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Abbott develops new glucose sensor

By Shi Jing in Shanghai | | Updated: 2017-05-22 11:30

Chinese patients with diabetes will no longer need to have their fingers pricked during the blood withdrawal process, thanks to a new glucose sensing technology by global healthcare company Abbott.

The US company has announced that its new FreeStyle Libre system allows glucose readings to be accurately obtained painlessly in real time. The system consists of a small round sensor slightly larger than a 1-yuan coin and can be worn on the back of the upper arm for up to 14 days.

Glucose levels in the patient is measured every minute in interstitial fluid through a small filament inserted just under the skin and held in place with a small adhesive pad. The patient can scan the sensor with a handheld reader and the result will be displayed in less than one second. The reader can store data for up to 90 days.

Each scan displays real-time glucose levels, the historical trend and the direction where the glucose is heading. Patients can also learn more about how food, exercise and insulin impact their glucose levels by downloading the data from the system.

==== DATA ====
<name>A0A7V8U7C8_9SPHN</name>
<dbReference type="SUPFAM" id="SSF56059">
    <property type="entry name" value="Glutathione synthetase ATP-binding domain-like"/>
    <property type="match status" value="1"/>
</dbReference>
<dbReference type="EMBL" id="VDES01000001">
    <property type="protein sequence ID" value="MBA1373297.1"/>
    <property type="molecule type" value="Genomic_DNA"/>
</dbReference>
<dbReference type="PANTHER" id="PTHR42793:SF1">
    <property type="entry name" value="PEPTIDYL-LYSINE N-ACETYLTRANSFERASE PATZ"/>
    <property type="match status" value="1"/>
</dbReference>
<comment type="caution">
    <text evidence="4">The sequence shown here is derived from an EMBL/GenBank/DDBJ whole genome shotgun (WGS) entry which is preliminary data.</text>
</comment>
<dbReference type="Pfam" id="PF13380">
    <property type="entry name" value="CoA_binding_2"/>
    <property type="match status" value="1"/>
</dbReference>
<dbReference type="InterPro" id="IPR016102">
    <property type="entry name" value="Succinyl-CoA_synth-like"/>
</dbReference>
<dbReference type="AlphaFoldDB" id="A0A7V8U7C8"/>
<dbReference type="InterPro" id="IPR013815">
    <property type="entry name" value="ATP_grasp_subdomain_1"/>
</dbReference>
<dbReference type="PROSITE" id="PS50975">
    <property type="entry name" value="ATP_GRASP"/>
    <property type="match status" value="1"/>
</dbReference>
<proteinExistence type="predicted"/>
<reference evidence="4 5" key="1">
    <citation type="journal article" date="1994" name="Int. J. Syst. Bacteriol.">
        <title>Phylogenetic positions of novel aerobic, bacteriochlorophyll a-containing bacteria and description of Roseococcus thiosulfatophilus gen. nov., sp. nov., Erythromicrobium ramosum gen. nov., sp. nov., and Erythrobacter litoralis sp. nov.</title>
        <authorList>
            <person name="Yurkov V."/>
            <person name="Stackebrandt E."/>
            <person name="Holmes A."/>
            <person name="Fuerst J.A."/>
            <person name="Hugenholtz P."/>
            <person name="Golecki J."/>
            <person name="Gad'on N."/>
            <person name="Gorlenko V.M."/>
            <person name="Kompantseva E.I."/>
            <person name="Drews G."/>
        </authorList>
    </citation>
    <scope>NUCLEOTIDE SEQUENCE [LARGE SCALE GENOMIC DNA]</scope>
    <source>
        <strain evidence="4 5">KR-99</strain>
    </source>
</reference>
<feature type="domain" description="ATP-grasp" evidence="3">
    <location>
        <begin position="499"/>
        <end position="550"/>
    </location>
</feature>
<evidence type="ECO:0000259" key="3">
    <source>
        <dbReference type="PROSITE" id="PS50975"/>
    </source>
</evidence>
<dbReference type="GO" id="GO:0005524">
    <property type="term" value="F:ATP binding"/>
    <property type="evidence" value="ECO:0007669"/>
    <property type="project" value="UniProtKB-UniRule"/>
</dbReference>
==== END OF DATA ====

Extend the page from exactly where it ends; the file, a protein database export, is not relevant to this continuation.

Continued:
Abbott's FreeStyle Libre system was approved by the China Food and Drug Administration in August. The company said that the system will soon be available in cities across China, with distribution channels extending to e-commerce platforms.

Dr Roger S Mazze, chief academic officer of International Diabetes Center, applauded the innovation, saying that it can help people achieve better glycemic control as well as provide patients and physicians with a complete picture of glucose variations.

According to Ji Linong, director of the department of endocrinology and metabolism at People's Hospital under Peking University, glucose monitoring is vital in helping people take control of their diabetes and reducing the risk of serious complications such as heart disease, kidney failure and diabetic foot.

A survey jointly conducted by Abbott and Chinese Medical Doctor Association earlier this year found out that at least 74 percent of diabetes patients in China do not monitor their glucose levels despite being advised by their doctors to do so. Inadequate emphasis, inconvenient monitoring and pain resulted from finger pricks were cited as the main reasons for irregular self-monitoring.

According to the World Health Organization, there were 110 million diabetes patients in China in 2015, about a tenth of the country's adult population. The number is expected to hit 150 million by 2040 if no further actions are taken immediately.

The International Diabetes Federation estimated that about 13 percent of the total medical expenditure in China is spent on diabetes treatment. In 2015, diabetes treatment expenditure in the country amounted to $51 billion, second only to the United States.

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